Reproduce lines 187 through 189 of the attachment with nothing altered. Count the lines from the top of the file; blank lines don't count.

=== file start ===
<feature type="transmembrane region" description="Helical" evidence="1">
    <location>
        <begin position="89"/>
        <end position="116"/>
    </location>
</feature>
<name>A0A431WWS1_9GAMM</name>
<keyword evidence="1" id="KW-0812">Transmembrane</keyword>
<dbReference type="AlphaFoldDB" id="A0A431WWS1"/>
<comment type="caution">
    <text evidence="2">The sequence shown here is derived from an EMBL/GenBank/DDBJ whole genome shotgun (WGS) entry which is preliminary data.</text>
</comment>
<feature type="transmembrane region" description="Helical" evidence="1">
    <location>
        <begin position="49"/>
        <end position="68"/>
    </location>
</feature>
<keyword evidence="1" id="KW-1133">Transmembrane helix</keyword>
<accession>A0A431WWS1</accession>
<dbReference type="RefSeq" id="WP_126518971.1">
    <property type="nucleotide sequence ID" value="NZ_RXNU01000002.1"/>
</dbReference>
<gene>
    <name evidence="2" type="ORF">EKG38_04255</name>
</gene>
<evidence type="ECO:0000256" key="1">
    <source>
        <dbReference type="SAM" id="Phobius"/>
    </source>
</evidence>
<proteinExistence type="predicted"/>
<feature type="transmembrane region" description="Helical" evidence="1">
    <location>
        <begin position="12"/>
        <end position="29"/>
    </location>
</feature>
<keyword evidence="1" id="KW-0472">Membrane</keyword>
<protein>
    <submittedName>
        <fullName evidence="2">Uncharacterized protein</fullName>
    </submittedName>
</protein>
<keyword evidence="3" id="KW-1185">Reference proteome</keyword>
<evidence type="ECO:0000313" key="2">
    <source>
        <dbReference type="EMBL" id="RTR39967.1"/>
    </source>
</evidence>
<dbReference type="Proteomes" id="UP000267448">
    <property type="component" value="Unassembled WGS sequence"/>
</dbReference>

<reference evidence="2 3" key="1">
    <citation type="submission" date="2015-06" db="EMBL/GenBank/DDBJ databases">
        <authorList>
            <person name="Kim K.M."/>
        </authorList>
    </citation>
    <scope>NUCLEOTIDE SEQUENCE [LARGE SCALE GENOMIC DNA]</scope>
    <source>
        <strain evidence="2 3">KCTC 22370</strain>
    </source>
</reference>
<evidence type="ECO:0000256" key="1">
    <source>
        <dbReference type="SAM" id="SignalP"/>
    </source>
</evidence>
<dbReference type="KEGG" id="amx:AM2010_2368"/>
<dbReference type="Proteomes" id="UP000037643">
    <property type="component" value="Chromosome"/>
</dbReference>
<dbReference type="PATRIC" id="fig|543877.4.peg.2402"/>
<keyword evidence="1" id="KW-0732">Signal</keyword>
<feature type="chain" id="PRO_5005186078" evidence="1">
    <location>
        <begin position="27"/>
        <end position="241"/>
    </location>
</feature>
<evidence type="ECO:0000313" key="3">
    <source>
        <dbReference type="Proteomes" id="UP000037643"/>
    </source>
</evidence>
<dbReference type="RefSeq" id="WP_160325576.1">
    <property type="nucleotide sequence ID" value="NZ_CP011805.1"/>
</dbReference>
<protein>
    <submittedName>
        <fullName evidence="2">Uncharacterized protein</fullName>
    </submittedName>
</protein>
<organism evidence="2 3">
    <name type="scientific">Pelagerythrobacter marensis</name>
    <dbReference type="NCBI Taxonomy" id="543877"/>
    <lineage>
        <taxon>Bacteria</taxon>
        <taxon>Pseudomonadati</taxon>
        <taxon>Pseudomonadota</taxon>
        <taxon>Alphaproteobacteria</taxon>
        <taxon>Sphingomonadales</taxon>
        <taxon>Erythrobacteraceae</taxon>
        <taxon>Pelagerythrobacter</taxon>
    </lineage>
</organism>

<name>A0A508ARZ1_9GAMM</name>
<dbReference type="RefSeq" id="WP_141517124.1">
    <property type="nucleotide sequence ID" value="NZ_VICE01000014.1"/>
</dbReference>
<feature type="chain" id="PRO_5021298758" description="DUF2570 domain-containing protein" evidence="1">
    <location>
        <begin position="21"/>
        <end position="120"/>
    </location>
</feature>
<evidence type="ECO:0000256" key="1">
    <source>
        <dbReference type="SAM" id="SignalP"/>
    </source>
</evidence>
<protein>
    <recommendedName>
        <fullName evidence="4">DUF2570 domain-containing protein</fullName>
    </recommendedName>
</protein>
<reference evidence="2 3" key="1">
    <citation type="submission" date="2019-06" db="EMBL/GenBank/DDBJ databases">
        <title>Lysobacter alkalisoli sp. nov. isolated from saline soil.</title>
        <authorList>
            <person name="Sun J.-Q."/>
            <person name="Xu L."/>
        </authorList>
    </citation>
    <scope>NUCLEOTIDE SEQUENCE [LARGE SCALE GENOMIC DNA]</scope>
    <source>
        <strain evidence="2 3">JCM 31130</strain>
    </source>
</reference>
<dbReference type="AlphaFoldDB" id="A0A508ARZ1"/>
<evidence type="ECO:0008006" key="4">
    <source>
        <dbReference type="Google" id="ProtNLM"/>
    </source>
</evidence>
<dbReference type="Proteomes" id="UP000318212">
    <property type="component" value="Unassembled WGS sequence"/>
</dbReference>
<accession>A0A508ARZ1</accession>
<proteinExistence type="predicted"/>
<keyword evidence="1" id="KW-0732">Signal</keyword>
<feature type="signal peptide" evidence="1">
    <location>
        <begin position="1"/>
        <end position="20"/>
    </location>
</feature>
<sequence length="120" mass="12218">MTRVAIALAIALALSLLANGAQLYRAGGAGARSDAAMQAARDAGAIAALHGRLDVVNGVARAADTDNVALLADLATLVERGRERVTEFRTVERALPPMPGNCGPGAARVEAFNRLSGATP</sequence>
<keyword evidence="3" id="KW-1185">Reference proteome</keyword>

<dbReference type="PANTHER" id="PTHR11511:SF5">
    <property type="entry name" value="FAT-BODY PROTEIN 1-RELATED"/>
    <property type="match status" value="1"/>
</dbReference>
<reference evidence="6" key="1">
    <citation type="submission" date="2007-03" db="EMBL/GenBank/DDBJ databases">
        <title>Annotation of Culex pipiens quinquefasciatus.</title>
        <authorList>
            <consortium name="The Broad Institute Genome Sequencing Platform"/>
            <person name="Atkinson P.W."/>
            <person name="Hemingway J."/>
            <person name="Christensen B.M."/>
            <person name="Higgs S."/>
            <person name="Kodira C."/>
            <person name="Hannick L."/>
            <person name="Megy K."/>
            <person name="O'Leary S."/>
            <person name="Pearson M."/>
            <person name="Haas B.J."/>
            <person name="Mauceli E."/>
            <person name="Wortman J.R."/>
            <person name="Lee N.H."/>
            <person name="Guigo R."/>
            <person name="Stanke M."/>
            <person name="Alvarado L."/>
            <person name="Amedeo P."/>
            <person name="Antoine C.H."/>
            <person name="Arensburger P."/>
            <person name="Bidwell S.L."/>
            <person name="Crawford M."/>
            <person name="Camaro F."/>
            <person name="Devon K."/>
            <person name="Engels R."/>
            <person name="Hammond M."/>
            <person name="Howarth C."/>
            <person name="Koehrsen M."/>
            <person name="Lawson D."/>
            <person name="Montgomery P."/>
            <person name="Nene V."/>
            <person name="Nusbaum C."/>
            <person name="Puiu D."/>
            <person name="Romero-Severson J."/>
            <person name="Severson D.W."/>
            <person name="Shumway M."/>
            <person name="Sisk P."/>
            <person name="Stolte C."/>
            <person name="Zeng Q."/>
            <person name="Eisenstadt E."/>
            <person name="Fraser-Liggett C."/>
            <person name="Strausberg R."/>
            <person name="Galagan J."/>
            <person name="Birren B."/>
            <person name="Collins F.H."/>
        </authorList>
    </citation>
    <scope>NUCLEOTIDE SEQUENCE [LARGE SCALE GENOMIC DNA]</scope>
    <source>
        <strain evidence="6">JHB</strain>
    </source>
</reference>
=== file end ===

            <person name="Antoine C.H."/>
            <person name="Arensburger P."/>
            <person name="Bidwell S.L."/>